On Friday 8 April the two 2021 Abel Prize Laureates – Hungarian mathematician László Lovász and Israeli computer scientist Avi Wigderson – will give lectures at CWI during a lively afternoon programme for the Dutch science community. Three additional speakers, whose research is inspired by the work of the laureates, will also give talks at the 2021 Abel Laureates Lectures: Dion Gijswijt (TUD), Michael Walter (UvA, Ruhr-University Bochum), and Jeroen Zuiddam (UvA). CWI is looking forward to welcome its guests. Organizer Monique Laurent (CWI, UvT) says: “Lovász and Wigderson are old friends, cooperating since long with several researchers at CWI”.
The Abel Prize is awarded yearly by the Norwegian Academy of Sciences and Letters, and is considered as the missing Nobel Prize in mathematics. In 2021 the Abel Prize was awarded to László Lovász from Eötvös Loránd University in Budapest (Hungary) and Avi Wigderson from the Institute for Advanced Study in Princeton (USA) “for their foundational contributions to theoretical computer science and discrete mathematics, and their leading role in shaping them into central fields of modern mathematics”.
The work of Lovász and Wigderson plays an important role in bringing mathematics and computer science together, which is also a focus of CWI. Indeed, both awardees have been cooperating with several researchers at CWI. With Lovász and Hendrik Lenstra, Arjen Lenstra designed in 1982, while being a PhD-student at CWI, the famous LLL-algorithm to find a short basis of a lattice. This algorithm has numerous applications in cryptanalysis and optimization. With Andrew Odlyzko, Herman te Riele at CWI used the algorithm to disprove the long-standing Mertens conjecture in number theory.
Harry Buhrman, group leader of the Algorithms and Complexity group at CWI and director of QuSoft, published in 1998 an article with Richard Cleve and Avi Wigderson “Quantum vs. Classical Communication and Computation“, which exhibited the first example of an exponential quantum advantage in communication for distributed computing tasks. “It was a fun time of learning and exploring the new paradigm of quantum computing,” Buhrman says. “It was amazing to cooperate with Wigderson who sees seemingly instantaneously deep connections between different research areas”.
Ronald de Wolf (CWI, UvA and QuSoft) recently wrote an article on Wigderson about his results, which influenced many fields. Wigderson worked, for instance, in zero-knowledge proofs, which impacted computational complexity, proof theory, and cryptography. He also studied distributed computation, communication complexity, randomness in computation, parallel computing, data structures, quantum computing, pure graph theory, and many other areas. De Wolf: “He has a very broad perspective on the theory of computing, with a keen eye for how it can learn from, interact with, and illuminate other parts of science”. Wigderson’s research in technical computer science has growing relevance for physics, biology, economics, cognitive science and many other areas.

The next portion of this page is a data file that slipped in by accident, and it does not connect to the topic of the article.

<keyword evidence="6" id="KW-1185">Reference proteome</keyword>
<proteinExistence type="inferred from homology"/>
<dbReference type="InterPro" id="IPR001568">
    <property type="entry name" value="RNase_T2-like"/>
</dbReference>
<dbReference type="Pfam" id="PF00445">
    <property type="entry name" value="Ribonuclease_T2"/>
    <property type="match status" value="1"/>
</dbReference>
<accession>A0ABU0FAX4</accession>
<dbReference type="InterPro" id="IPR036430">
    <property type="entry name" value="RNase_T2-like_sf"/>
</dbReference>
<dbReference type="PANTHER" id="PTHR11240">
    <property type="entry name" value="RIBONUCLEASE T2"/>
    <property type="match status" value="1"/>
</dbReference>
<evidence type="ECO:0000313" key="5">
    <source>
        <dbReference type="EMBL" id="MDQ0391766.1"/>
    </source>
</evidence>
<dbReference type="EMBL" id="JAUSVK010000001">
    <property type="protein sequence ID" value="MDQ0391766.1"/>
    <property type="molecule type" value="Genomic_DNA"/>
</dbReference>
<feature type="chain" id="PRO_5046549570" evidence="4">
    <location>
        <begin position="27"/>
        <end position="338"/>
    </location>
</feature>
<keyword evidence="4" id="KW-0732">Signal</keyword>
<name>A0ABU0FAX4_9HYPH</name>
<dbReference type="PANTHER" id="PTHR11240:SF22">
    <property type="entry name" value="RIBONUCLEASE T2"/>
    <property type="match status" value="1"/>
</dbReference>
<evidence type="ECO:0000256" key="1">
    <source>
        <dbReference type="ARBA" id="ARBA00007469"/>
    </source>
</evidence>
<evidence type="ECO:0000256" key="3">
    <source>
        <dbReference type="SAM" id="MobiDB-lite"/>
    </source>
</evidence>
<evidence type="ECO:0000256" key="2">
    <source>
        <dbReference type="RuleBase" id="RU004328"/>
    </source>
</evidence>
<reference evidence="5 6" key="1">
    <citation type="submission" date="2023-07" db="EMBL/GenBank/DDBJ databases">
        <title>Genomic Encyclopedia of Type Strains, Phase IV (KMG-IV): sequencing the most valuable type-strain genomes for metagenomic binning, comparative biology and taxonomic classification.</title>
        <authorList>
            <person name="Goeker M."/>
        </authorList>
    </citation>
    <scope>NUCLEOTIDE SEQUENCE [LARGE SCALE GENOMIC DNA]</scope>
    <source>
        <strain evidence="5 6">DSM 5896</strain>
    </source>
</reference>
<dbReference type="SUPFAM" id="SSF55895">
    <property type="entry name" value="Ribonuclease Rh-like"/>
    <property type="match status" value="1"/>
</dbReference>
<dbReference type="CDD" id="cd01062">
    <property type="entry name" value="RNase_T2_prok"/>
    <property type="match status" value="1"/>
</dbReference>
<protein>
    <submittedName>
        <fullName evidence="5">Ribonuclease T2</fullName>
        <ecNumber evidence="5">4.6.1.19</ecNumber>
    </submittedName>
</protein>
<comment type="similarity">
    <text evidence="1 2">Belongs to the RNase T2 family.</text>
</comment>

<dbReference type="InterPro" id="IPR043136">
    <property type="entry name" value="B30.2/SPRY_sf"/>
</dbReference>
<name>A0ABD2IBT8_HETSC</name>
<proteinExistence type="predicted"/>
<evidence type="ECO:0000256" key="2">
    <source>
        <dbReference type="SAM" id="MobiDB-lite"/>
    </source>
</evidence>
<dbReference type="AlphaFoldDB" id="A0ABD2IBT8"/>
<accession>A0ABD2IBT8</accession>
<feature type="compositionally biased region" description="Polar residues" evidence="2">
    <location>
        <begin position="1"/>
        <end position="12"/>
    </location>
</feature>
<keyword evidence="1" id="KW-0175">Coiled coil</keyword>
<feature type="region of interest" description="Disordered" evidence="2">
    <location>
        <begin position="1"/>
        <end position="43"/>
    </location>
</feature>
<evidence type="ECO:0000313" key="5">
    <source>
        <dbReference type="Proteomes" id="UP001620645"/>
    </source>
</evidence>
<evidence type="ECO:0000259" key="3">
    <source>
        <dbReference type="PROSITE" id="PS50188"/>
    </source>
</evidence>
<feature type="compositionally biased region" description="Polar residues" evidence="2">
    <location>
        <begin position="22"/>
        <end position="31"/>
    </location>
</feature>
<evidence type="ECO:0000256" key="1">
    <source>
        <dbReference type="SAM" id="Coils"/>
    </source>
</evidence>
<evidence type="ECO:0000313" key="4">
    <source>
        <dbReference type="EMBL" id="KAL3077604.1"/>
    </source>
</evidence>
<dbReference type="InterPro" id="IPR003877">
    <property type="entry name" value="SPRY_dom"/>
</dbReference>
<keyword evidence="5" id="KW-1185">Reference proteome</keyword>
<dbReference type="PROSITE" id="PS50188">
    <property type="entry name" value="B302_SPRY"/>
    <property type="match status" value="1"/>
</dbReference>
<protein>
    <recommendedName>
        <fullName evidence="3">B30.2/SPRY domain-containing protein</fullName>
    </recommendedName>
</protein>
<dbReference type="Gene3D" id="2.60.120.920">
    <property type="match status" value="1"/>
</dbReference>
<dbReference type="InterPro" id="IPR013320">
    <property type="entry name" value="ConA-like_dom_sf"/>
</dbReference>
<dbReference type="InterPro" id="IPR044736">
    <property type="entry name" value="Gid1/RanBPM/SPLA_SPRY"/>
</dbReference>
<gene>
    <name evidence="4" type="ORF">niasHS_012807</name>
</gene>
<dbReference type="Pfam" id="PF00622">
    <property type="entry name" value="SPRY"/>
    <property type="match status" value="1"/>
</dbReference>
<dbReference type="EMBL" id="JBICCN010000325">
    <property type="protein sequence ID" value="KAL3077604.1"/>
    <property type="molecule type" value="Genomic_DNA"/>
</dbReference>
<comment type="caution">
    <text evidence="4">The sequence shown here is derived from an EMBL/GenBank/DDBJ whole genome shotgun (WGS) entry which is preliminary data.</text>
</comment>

Monique Laurent, CWI Fellow and organizer of the meeting, tells more about Lovász. “The work of Lovász has been very influential for my field of research’’, she says. “In 1979 he introduced a new spectral parameter to settle a long standing open question in information theory about the Shannon capacity of graphs. This also offered a first breakthrough application of semidefinite optimization, a now widely used powerful tool to design efficient approximation algorithms. His work combines in an elegant way algebraic, geometric and algorithmic insights, and remains a constant source of inspiration.”
CWI Fellow Lex Schrijver elaborated on his collaboration with Lovász, in an internal CWI newsletter in 2021: “In 1979-1980 I spent an inspiring year with Lovász in Hungary. We kept cooperating throughout the years, and, according to MathSciNet, with 27 co-publications we are each other’s most frequent co-author (while I obviously learned much more from him than he from me). We wrote a book together and worked on many topics revolving around graph structure, discrete optimization and statistical physics. One of Lovász’s biggests merits is the novel application of methods from classical mathematics to solving long-standing problems from more modern areas. His original methods, pleasant modesty, and eagerness to cooperate and share ideas have inspired many discrete mathematicians and theoretical computer scientists worldwide and have shown them the way to important new directions in their research”.
- Programme at CWI: https://www.cwi.nl/events/2022/abelprize2022/abelprizelectures2022
- Speakers and abstracts: https://www.cwi.nl/events/2022/abelprize2022/speakers-abel-prize
- Registration for 8 April: https://www.cwi.nl/events/2022/abelprize2022/registration-abel-prize
- Articles on Wigderson’s and Lovász’ research were earlier published in KWG’s NAW (in Dutch, offline) for the Dutch mathematical community
- One of Wigderson and Lovász’ interviews on YouTube is this one from 2013: https://www.simonsfoundation.org/2013/02/14/laszlo-lovasz/
Lectures at KNAW
The lectures at CWI on 8 April are paired up with lectures on 7 April by the two laureates at the KNAW. The lectures on the Evening of the Abel prize 2021 at the KNAW are aimed at a general public, while those at CWI are directed towards scientists. At the KNAW, the other three speakers are Frank den Hollander (UL), Harry Buhrman (CWI, QuSoft, UvA) and Lex Schrijver (CWI, UvA). For registration for that event for the general publc, see the KNAW Evening of the Abel prize pages.